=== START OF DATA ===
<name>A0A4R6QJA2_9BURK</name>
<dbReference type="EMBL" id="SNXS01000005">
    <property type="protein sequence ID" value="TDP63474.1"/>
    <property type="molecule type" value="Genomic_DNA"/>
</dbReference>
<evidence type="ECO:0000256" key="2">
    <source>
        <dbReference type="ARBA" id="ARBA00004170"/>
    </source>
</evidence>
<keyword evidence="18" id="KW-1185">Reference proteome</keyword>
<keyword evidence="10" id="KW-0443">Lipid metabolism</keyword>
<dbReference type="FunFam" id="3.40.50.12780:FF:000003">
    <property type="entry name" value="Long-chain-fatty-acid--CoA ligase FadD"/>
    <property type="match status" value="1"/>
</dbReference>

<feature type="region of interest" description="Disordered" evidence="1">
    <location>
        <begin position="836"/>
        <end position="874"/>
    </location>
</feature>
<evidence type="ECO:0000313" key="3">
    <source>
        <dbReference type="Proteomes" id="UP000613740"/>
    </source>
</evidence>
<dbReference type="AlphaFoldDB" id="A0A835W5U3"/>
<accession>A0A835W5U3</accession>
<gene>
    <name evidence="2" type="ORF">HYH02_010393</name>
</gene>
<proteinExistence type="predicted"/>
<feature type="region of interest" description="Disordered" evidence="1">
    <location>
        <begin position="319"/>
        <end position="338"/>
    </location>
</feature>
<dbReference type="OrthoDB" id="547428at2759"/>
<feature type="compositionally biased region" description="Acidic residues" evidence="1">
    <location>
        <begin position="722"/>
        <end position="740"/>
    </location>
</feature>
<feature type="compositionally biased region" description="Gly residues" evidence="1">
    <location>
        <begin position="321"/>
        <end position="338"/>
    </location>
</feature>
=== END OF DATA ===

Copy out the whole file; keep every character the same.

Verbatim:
<name>A0A4R6QJA2_9BURK</name>
<dbReference type="EMBL" id="SNXS01000005">
    <property type="protein sequence ID" value="TDP63474.1"/>
    <property type="molecule type" value="Genomic_DNA"/>
</dbReference>
<evidence type="ECO:0000256" key="2">
    <source>
        <dbReference type="ARBA" id="ARBA00004170"/>
    </source>
</evidence>
<keyword evidence="18" id="KW-1185">Reference proteome</keyword>
<keyword evidence="10" id="KW-0443">Lipid metabolism</keyword>
<dbReference type="FunFam" id="3.40.50.12780:FF:000003">
    <property type="entry name" value="Long-chain-fatty-acid--CoA ligase FadD"/>
    <property type="match status" value="1"/>
</dbReference>

<feature type="region of interest" description="Disordered" evidence="1">
    <location>
        <begin position="836"/>
        <end position="874"/>
    </location>
</feature>
<evidence type="ECO:0000313" key="3">
    <source>
        <dbReference type="Proteomes" id="UP000613740"/>
    </source>
</evidence>
<dbReference type="AlphaFoldDB" id="A0A835W5U3"/>
<accession>A0A835W5U3</accession>
<gene>
    <name evidence="2" type="ORF">HYH02_010393</name>
</gene>
<proteinExistence type="predicted"/>
<feature type="region of interest" description="Disordered" evidence="1">
    <location>
        <begin position="319"/>
        <end position="338"/>
    </location>
</feature>
<dbReference type="OrthoDB" id="547428at2759"/>
<feature type="compositionally biased region" description="Acidic residues" evidence="1">
    <location>
        <begin position="722"/>
        <end position="740"/>
    </location>
</feature>
<feature type="compositionally biased region" description="Gly residues" evidence="1">
    <location>
        <begin position="321"/>
        <end position="338"/>
    </location>
</feature>